The immigration officer received information and evidence, and the applicant at one stage confessed (but has since denied), that he is not Parvaz Akhtar, son of Waris Ali, but Abdul Hamid, son of Noor Hussein. The immigration officer decided that the applicant had not proved, as he asserted, that he was a citizen by registration and patrial; the immigration officer determined that the applicant was not patrial; the immigration officer believed that the applicant was an illegal entrant. There existed reasonable grounds for all the conclusions reached by the immigration officer. The applicant was not allowed to enter and directions were given for his removal from he United Kingdom. Once outside the United Kingdom the applicant will of course be entitled to appeal to an adjudicator and if necessary to the appeal tribunal, and if he proves that he is a citizen his appeal will succeed. In my judgment, however, in order to prove that he is a citizen by registration the applicant must prove that he is Parvaz Akhtar, son of Waris Ali in conformity with the only entry in the register on which he claims to rely. The applicant was detained in this country pending removal and applied for a writ of habeas corpus. On 21st December 1979 the Divisional Court of the Queen's Bench Division, Shaw LJ and Kilner Brown J, refused the application ([1980] 1 All ER 1089). The applicant, who remains in detention in this country pending the outcome of these proceedings, appeals to this court.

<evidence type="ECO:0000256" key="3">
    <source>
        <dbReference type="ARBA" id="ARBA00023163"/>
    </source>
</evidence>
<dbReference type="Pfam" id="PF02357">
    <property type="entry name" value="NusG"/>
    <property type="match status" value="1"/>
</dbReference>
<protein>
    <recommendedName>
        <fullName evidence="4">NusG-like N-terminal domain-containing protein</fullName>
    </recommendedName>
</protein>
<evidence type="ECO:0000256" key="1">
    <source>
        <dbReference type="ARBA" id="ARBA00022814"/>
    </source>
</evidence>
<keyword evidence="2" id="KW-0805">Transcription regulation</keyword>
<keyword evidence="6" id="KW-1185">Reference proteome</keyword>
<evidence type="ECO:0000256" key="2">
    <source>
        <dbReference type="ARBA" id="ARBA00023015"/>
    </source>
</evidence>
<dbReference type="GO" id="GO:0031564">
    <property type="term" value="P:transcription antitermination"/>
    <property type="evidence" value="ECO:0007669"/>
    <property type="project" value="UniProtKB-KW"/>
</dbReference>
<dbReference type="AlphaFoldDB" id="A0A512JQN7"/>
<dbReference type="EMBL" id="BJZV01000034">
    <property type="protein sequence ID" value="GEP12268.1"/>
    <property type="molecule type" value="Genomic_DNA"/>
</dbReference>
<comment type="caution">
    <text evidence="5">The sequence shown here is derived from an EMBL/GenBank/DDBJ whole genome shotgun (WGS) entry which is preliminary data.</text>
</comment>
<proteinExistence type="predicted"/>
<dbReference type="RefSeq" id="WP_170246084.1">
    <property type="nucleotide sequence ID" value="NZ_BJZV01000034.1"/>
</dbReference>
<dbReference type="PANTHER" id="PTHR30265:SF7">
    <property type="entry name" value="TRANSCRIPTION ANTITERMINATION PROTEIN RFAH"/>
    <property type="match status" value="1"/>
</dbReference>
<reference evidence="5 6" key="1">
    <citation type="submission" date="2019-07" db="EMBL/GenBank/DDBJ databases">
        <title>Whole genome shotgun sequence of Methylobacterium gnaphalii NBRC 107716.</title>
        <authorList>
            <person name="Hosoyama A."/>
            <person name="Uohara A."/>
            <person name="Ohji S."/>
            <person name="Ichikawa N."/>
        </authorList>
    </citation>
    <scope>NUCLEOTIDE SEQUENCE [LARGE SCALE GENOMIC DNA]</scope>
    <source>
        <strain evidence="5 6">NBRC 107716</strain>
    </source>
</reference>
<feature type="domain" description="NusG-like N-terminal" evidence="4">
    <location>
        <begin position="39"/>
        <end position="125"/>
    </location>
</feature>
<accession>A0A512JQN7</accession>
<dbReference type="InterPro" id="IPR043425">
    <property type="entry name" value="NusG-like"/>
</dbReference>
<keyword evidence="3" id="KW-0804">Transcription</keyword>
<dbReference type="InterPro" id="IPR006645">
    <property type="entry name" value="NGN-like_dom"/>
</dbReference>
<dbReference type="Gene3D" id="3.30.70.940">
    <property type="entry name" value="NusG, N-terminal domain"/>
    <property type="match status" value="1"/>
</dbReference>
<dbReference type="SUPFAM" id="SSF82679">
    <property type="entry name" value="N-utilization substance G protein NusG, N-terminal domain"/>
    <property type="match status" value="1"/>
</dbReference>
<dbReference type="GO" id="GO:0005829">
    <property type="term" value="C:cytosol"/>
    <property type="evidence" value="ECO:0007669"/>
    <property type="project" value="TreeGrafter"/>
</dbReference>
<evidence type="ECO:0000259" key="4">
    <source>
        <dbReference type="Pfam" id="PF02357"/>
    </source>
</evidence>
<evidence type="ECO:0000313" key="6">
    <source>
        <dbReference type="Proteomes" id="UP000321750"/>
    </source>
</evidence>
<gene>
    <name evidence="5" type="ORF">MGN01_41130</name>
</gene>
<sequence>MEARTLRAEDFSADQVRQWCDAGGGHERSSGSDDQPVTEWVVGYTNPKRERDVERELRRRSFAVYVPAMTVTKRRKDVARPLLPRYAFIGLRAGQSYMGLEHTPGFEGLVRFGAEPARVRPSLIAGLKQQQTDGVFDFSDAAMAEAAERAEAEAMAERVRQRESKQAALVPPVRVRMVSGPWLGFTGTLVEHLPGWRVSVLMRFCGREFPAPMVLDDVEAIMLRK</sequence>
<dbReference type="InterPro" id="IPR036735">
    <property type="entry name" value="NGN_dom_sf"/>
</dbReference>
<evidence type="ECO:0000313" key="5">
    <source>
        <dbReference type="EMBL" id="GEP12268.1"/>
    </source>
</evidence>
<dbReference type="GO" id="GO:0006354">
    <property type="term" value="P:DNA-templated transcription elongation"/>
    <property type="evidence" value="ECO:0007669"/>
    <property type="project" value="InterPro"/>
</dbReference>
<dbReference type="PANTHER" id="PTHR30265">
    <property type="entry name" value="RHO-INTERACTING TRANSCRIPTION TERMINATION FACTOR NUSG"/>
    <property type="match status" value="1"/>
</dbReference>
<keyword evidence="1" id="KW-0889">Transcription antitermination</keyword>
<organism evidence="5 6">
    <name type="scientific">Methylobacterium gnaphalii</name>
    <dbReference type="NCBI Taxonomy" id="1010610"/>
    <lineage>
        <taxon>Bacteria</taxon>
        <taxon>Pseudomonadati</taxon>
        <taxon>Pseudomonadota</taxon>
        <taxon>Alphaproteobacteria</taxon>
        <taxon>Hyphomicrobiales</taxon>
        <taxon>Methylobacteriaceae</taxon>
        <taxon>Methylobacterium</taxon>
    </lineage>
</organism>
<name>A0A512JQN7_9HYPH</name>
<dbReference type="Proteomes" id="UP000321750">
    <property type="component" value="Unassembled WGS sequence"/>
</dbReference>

The applicant relies on the registration effected on the application of Waris Ali. In my judgment, tht registration does not prove that the applicant is a citizen of the United Kingdom and Colonies by registration. When Waris Ali applied for the registration he undoubtedly intended to procure the registration of the applicant and nobody else. But the effect of the registration cannot depend on the intention of the applicant, Waris Ali. The registration which was in fact effected was the registration of Parvaz Akhtar, son of Waris Ali. This registration applies to the applicant and is conclusive of the claim of the applicant to be patrial if, but only if, the applicant is Parvaz Akhtar, son of Waris Ali. But the applicant has not proved that he is the person registered. The immigration officer believes, and has reasonabe grounds for believing, that the applicant is not the person registered, but is Abdul Hamid, son of Noor Hussein and as such an illegal entrant. The registration was expressed to apply and could only apply to a person who was named or who called himself Parvaz Akhtar and was a son of Waris Ali. There was no power and no intention on the part of the registration authorities to register Abdul Hamid and no power or official intention to register any Parvaz Akhtar other than the son of Waris Ali. In order to rely on the registration the applicant must show that he answers to the description of Parvaz Akhtar, son of Waris Ali. He has not done this and has not shown that he, the applicant, is registered as a citizen of the United Kingdom and Colonies.